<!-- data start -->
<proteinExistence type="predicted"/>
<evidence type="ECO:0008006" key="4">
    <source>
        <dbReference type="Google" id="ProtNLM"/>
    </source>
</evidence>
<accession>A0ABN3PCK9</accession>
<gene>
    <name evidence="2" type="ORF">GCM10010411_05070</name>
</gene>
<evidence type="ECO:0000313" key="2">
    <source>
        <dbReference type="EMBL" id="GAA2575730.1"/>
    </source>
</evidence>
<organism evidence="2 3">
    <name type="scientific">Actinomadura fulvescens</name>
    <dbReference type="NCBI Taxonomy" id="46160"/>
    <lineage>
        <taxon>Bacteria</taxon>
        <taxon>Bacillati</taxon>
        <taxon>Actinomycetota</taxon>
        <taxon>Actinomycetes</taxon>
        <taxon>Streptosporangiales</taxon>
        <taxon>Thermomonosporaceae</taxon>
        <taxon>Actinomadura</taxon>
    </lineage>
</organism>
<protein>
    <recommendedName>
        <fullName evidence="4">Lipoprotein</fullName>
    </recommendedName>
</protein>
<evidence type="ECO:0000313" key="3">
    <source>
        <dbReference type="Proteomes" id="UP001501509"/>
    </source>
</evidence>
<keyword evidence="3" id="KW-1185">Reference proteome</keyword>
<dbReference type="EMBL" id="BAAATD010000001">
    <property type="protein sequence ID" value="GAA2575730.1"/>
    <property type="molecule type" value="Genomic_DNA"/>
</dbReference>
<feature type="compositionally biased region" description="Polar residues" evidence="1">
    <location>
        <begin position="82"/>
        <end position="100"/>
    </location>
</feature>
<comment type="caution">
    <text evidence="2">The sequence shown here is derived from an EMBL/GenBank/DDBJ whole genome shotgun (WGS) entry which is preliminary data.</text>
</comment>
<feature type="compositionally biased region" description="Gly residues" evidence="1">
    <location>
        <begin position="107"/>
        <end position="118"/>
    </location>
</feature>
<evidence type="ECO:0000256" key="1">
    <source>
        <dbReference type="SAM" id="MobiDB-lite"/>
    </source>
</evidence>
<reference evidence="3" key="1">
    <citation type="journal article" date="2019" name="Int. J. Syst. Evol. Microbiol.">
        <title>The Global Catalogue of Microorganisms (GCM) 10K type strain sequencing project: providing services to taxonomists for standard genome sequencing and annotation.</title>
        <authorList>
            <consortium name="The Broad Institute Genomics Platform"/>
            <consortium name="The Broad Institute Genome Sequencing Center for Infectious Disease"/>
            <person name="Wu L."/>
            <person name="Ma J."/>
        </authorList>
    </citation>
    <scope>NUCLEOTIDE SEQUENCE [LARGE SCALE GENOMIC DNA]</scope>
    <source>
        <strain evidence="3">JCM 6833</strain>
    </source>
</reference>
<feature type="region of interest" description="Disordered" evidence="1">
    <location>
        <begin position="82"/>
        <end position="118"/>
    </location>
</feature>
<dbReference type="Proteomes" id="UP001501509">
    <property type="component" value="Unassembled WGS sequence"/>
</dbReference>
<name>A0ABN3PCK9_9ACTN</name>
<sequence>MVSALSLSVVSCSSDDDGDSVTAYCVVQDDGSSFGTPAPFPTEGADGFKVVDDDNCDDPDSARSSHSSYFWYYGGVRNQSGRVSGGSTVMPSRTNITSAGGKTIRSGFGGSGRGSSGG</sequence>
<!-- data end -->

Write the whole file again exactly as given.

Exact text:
<proteinExistence type="predicted"/>
<evidence type="ECO:0008006" key="4">
    <source>
        <dbReference type="Google" id="ProtNLM"/>
    </source>
</evidence>
<accession>A0ABN3PCK9</accession>
<gene>
    <name evidence="2" type="ORF">GCM10010411_05070</name>
</gene>
<evidence type="ECO:0000313" key="2">
    <source>
        <dbReference type="EMBL" id="GAA2575730.1"/>
    </source>
</evidence>
<organism evidence="2 3">
    <name type="scientific">Actinomadura fulvescens</name>
    <dbReference type="NCBI Taxonomy" id="46160"/>
    <lineage>
        <taxon>Bacteria</taxon>
        <taxon>Bacillati</taxon>
        <taxon>Actinomycetota</taxon>
        <taxon>Actinomycetes</taxon>
        <taxon>Streptosporangiales</taxon>
        <taxon>Thermomonosporaceae</taxon>
        <taxon>Actinomadura</taxon>
    </lineage>
</organism>
<protein>
    <recommendedName>
        <fullName evidence="4">Lipoprotein</fullName>
    </recommendedName>
</protein>
<evidence type="ECO:0000313" key="3">
    <source>
        <dbReference type="Proteomes" id="UP001501509"/>
    </source>
</evidence>
<keyword evidence="3" id="KW-1185">Reference proteome</keyword>
<dbReference type="EMBL" id="BAAATD010000001">
    <property type="protein sequence ID" value="GAA2575730.1"/>
    <property type="molecule type" value="Genomic_DNA"/>
</dbReference>
<feature type="compositionally biased region" description="Polar residues" evidence="1">
    <location>
        <begin position="82"/>
        <end position="100"/>
    </location>
</feature>
<comment type="caution">
    <text evidence="2">The sequence shown here is derived from an EMBL/GenBank/DDBJ whole genome shotgun (WGS) entry which is preliminary data.</text>
</comment>
<feature type="compositionally biased region" description="Gly residues" evidence="1">
    <location>
        <begin position="107"/>
        <end position="118"/>
    </location>
</feature>
<evidence type="ECO:0000256" key="1">
    <source>
        <dbReference type="SAM" id="MobiDB-lite"/>
    </source>
</evidence>
<reference evidence="3" key="1">
    <citation type="journal article" date="2019" name="Int. J. Syst. Evol. Microbiol.">
        <title>The Global Catalogue of Microorganisms (GCM) 10K type strain sequencing project: providing services to taxonomists for standard genome sequencing and annotation.</title>
        <authorList>
            <consortium name="The Broad Institute Genomics Platform"/>
            <consortium name="The Broad Institute Genome Sequencing Center for Infectious Disease"/>
            <person name="Wu L."/>
            <person name="Ma J."/>
        </authorList>
    </citation>
    <scope>NUCLEOTIDE SEQUENCE [LARGE SCALE GENOMIC DNA]</scope>
    <source>
        <strain evidence="3">JCM 6833</strain>
    </source>
</reference>
<feature type="region of interest" description="Disordered" evidence="1">
    <location>
        <begin position="82"/>
        <end position="118"/>
    </location>
</feature>
<dbReference type="Proteomes" id="UP001501509">
    <property type="component" value="Unassembled WGS sequence"/>
</dbReference>
<name>A0ABN3PCK9_9ACTN</name>
<sequence>MVSALSLSVVSCSSDDDGDSVTAYCVVQDDGSSFGTPAPFPTEGADGFKVVDDDNCDDPDSARSSHSSYFWYYGGVRNQSGRVSGGSTVMPSRTNITSAGGKTIRSGFGGSGRGSSGG</sequence>